Research: Probiotics might prevent or treat disorders in children

Drs. Sally Robinson & Keith Bly

Drs. Sally Robinson & Keith Bly

Keeping Kids Healthy

Probiotics — meaning for life — are microorganisms that may help with digestion and offer protection from harmful bacteria just as the existing good bacteria in your body already does.

The most common types of probiotics are strains of tiny organisms called bifidobacterium and lactobacillus.

Some formulas are fortified with probiotics, which are live bacteria. They are good or friendly bacteria that are already present at high levels in the digestive system of breast-fed babies.

Prebiotics are nondigestible carbohydrates that act as food for the probiotics. Prebiotics are found in whole grains, bananas, onions, garlic, honey and artichokes.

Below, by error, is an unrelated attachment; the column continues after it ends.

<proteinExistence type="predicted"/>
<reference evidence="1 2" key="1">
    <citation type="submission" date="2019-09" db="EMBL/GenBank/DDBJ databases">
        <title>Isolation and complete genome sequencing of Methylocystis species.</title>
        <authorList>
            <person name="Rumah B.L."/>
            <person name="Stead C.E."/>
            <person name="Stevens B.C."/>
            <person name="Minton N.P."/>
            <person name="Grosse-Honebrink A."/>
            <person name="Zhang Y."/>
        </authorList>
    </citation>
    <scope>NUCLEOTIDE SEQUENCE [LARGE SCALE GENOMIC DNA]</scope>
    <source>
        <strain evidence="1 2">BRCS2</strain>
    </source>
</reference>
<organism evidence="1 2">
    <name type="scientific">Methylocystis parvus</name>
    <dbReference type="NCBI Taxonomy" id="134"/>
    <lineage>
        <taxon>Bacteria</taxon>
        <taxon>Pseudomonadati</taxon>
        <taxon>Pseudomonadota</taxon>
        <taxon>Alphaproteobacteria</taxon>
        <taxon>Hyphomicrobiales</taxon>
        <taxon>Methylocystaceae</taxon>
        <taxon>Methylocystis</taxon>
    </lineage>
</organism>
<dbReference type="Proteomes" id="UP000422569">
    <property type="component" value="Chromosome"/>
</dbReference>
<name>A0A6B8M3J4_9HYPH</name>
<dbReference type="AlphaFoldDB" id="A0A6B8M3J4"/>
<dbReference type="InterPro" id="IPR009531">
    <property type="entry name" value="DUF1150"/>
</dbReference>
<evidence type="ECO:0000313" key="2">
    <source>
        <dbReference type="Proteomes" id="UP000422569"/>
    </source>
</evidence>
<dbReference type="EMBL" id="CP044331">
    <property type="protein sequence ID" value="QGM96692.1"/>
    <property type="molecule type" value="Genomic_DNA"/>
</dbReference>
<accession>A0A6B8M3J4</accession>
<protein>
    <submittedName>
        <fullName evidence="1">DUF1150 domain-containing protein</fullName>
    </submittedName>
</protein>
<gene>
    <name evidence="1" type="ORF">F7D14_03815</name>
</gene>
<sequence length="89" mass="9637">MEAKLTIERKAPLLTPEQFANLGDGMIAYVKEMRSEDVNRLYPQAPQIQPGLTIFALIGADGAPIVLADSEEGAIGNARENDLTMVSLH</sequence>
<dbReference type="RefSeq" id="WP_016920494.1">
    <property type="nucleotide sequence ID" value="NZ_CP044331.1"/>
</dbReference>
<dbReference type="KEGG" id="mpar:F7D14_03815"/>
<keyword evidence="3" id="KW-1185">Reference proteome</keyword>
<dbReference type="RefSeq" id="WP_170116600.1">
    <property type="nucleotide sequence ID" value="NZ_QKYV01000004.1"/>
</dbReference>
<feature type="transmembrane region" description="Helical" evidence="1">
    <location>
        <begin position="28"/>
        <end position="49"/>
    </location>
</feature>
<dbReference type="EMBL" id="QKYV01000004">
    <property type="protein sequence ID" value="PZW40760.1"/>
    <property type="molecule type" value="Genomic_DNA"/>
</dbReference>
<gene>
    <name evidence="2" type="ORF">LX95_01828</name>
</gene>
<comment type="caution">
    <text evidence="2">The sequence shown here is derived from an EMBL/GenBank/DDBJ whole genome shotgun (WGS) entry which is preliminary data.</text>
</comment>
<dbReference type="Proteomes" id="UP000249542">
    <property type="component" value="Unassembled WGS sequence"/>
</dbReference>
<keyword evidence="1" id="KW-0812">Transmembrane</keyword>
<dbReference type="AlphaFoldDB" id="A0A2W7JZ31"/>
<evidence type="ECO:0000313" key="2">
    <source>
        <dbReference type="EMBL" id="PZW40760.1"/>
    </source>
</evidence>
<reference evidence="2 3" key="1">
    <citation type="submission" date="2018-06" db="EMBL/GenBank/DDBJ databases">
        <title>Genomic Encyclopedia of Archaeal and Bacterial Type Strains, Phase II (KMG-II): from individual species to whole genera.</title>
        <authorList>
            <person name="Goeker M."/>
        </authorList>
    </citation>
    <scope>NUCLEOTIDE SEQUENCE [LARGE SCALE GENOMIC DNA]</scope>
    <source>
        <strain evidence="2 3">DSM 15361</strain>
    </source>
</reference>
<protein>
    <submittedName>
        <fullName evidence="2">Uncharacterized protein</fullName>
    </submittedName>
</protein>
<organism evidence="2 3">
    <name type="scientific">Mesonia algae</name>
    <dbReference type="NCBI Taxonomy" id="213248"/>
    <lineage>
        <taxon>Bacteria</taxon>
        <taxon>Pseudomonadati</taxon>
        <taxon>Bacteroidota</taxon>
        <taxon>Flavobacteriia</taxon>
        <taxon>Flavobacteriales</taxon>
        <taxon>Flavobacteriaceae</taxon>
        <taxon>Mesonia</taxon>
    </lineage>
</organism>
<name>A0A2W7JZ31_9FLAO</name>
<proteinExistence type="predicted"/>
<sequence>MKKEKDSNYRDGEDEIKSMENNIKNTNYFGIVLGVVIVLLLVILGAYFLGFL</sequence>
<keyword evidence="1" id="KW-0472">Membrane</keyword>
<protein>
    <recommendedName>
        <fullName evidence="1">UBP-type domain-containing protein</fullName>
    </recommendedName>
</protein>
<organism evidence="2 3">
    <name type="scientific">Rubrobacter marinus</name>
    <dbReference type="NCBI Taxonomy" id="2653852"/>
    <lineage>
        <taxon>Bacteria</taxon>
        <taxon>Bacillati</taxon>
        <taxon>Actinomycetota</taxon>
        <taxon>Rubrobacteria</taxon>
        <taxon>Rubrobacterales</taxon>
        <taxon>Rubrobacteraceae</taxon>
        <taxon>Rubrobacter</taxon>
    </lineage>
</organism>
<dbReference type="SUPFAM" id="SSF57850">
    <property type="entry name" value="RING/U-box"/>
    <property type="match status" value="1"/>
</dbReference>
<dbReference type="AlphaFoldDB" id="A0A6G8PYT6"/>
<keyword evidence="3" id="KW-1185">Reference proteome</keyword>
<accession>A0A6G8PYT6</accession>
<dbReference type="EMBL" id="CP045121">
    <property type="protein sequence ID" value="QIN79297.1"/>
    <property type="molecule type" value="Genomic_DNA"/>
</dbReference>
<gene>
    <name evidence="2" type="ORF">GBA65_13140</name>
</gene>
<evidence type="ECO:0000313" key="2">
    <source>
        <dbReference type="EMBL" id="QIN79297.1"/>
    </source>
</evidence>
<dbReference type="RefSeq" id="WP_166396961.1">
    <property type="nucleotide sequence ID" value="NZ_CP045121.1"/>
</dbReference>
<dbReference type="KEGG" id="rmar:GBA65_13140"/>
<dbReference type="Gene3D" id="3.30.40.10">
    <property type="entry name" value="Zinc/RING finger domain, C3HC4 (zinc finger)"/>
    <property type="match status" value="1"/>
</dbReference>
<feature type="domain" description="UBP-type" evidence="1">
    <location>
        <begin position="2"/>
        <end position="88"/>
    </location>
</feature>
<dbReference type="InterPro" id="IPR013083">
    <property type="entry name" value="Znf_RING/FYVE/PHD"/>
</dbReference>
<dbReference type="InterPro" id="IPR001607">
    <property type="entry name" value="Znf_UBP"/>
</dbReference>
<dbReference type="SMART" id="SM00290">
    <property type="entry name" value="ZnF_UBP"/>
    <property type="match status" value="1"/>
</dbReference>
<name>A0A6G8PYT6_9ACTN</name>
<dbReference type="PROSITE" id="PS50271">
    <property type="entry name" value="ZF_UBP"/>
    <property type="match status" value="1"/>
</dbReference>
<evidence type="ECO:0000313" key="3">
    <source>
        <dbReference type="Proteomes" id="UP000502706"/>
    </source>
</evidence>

When probiotics and prebiotics are combined, they are called synbiotics. Yogurt is an example of a synbiotics, which contains the live bacteria and the fuel they need to survive.

Some research has shown that the probiotics mentioned above may prevent or treat disorders such as infectious diarrhea and atopic dermatitis (eczema) in children. Continue reading

Timeless advice on living good, healthy life

Dr. Victor Sierpina

Dr. Victor Sierpina

I suspect there is a scientific institute somewhere called “The Institute for Everything that Was Supposed to be Good for You but is Now Bad for You.”

The flux and change in science as well as uncertainty in such fields as nutritional research makes it maddeningly difficult to know what are the best choices for a good and healthy life.